– Preheat oven to 220C/425F.
– Mise en place, this is very important.
– Line your baking tray(s) with baking parchment. Alternatively, use a silicone mat.
– On medium heat, heat the butter, salt, pepper and water in a heavy saucepan. Let the butter melt.
– When the water comes to a boil, tip in all the flour and onion powder at once. You do not want the water to keep boiling or the liquid will be lost by evaporation.
– Stir vigorously with a wooden spoon until the mixture pulls away from the sides of the saucepan and forms a smooth ball.
– Take the pan off the heat, transfer the dough to the bowl of the stand mixer fitted with the paddle attachment
– Let it cool for a couple of minutes. Do not add the eggs when the dough is hot or the eggs may ‘cook’.
– Starting the mixer on low speed, add the eggs one at a time and then increase the speed to 2. The dough will appear lumpy at first, but it will soon become smooth, this may take a couple of minutes. (You will appreciate the stand mixer more, if you have ever tried doing this by hand, it is quite a workout!)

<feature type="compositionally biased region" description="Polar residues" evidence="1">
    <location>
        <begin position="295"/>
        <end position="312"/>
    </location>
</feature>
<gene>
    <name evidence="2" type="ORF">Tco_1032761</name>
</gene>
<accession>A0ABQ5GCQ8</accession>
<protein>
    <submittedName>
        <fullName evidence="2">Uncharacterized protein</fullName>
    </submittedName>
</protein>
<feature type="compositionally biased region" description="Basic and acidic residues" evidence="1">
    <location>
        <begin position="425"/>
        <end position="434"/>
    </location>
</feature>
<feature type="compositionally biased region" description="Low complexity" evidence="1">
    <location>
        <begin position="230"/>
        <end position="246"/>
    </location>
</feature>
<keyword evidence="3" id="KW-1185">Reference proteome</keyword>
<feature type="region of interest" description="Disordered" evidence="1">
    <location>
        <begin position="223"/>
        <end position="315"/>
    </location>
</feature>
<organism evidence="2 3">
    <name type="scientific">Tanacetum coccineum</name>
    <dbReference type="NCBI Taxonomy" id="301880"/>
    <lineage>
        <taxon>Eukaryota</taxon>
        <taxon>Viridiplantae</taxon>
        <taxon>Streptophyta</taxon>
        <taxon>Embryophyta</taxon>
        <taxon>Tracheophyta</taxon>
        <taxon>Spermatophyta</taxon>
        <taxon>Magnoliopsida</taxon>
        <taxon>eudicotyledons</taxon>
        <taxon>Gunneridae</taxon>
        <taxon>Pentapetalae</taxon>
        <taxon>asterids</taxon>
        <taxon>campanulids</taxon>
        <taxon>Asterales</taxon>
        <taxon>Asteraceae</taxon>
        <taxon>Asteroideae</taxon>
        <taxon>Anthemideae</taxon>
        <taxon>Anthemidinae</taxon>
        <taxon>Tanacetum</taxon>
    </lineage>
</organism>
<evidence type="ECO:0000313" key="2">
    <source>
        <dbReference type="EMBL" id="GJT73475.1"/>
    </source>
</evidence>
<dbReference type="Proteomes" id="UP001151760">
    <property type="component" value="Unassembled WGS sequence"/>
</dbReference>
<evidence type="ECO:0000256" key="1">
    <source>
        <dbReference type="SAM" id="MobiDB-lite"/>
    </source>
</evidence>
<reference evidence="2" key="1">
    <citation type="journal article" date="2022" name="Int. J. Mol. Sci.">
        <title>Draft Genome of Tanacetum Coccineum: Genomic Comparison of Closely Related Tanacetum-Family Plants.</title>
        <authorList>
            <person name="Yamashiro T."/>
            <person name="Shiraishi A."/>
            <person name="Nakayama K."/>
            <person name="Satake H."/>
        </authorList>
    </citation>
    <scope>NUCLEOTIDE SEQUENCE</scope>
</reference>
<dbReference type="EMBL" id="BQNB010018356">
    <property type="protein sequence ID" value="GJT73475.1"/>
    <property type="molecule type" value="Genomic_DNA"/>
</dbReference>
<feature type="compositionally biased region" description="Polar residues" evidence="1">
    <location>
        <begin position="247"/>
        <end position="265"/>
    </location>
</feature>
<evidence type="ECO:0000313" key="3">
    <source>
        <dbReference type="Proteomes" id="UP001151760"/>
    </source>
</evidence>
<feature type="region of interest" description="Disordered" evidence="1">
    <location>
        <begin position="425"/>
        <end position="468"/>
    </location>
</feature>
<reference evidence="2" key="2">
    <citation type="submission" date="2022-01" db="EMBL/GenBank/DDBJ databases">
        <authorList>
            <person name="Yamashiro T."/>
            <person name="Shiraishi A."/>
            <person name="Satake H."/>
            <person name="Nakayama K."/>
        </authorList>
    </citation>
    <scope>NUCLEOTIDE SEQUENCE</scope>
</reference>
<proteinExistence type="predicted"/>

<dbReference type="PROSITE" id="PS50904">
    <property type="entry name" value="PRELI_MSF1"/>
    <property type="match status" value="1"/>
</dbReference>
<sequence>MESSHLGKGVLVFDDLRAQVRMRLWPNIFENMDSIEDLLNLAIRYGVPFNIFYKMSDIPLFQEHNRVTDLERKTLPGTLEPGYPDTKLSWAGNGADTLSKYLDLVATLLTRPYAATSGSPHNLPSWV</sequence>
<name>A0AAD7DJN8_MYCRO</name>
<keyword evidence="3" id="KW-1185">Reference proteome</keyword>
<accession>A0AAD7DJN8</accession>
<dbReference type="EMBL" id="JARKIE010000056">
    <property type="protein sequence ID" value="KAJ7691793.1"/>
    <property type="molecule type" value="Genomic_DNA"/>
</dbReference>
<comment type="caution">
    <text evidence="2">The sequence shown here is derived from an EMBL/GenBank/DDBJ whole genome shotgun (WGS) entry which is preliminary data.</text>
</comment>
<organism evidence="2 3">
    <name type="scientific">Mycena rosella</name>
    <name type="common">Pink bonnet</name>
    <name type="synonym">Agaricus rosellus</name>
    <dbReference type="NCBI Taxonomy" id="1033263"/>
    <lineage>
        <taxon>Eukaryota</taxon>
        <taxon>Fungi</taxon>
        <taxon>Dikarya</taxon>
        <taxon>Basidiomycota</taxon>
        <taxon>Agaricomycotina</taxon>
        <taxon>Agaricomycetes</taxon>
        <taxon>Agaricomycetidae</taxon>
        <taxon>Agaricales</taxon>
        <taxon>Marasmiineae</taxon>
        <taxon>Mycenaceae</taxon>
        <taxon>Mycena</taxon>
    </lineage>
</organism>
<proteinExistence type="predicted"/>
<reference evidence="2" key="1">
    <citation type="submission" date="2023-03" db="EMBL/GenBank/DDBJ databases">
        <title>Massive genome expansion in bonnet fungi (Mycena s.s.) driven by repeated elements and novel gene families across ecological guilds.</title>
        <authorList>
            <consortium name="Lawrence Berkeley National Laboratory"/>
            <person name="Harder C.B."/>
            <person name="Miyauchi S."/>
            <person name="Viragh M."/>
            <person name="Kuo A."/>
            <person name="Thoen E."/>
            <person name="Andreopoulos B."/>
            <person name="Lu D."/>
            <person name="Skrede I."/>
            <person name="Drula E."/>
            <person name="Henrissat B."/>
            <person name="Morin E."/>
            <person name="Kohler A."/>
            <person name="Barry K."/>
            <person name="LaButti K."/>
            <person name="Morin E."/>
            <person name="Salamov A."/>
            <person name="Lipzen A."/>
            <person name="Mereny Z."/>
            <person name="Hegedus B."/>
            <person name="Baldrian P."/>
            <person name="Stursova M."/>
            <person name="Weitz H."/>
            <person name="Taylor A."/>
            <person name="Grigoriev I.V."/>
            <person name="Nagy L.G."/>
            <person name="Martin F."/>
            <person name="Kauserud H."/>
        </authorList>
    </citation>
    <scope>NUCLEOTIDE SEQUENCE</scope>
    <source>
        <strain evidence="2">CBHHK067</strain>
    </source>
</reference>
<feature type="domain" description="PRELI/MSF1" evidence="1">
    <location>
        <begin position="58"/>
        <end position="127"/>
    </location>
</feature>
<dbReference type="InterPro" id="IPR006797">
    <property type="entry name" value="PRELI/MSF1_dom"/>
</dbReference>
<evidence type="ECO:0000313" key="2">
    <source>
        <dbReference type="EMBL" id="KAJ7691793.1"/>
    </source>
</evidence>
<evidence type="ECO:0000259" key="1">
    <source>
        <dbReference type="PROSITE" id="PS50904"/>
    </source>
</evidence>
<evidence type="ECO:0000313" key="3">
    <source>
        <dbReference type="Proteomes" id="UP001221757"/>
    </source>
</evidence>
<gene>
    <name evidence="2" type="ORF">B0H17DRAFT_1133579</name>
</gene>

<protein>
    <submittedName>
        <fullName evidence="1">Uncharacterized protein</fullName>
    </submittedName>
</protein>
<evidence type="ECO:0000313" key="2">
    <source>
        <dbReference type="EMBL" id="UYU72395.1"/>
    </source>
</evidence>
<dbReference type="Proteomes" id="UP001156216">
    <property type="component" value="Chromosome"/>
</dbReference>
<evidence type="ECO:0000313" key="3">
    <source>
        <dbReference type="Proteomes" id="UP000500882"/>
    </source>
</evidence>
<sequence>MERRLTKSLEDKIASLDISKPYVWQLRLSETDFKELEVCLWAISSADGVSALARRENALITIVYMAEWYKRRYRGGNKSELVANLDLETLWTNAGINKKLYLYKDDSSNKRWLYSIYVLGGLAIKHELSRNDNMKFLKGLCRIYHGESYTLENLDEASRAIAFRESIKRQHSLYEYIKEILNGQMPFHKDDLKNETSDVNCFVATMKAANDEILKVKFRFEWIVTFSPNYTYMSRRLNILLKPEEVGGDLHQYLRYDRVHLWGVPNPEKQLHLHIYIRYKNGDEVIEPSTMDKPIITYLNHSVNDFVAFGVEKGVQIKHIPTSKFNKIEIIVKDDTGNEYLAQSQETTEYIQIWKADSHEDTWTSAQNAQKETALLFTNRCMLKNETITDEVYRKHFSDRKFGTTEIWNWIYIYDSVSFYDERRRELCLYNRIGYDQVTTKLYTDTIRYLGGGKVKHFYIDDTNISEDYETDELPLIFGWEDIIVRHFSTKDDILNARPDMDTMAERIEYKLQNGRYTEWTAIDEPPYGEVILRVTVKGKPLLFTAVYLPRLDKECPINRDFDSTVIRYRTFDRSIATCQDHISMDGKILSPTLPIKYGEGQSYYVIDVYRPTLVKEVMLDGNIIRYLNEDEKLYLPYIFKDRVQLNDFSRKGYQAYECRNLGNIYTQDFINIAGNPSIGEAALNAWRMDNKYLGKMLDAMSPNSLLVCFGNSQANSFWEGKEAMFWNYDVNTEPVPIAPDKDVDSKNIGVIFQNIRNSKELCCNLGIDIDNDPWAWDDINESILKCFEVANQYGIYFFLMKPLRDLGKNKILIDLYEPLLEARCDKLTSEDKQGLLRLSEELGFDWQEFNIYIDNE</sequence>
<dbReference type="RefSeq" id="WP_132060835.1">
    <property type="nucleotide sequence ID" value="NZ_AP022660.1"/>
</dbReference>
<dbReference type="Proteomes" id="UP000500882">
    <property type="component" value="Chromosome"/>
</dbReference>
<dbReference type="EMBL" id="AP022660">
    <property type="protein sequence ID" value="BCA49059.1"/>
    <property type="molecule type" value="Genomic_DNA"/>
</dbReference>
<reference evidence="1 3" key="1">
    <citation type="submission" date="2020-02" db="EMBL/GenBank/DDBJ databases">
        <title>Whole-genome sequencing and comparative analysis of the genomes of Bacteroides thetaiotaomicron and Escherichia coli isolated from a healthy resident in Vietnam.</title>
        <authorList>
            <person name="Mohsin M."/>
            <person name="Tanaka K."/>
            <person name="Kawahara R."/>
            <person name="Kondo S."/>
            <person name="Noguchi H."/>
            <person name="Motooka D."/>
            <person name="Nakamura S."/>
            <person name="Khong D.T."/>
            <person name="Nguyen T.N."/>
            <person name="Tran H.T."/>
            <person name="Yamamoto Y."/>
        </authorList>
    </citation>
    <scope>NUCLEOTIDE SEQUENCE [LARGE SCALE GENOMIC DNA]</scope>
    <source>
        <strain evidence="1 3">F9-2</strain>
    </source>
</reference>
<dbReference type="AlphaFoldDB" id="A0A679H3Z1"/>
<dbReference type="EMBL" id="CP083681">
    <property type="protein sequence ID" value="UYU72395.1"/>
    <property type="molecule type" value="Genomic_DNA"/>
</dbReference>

– Add a tablespoon or two of the extra beaten egg if needed. At the right consistency, the dough is supposed to stay on the spatula and then fall in a thick ribbon. I used almost 120 grams of egg.
– Be careful as you add the egg, too much will cause the puffs to deflate (which is still fine, says the author, they will still taste good)
– Remove the bowl and stir in the cheese and thyme.
– Scrape the mixture into the pastry bag. Pipe into small mounds (about a large cherry tomato) spaced about an inch apart. Alternatively, use 2 spoons to drop the mixture.
– Top each puff with a little of the remaining cheese.
– Bake at 220C for 5 minutes.
– Lower the temperature to 190C and bake for another 20-25 minutes or until golden brown all over.
– These taste best served warm. If necessary, the baked puffs can be re-warmed in a low oven for 5-10 minutes. Serve immediately.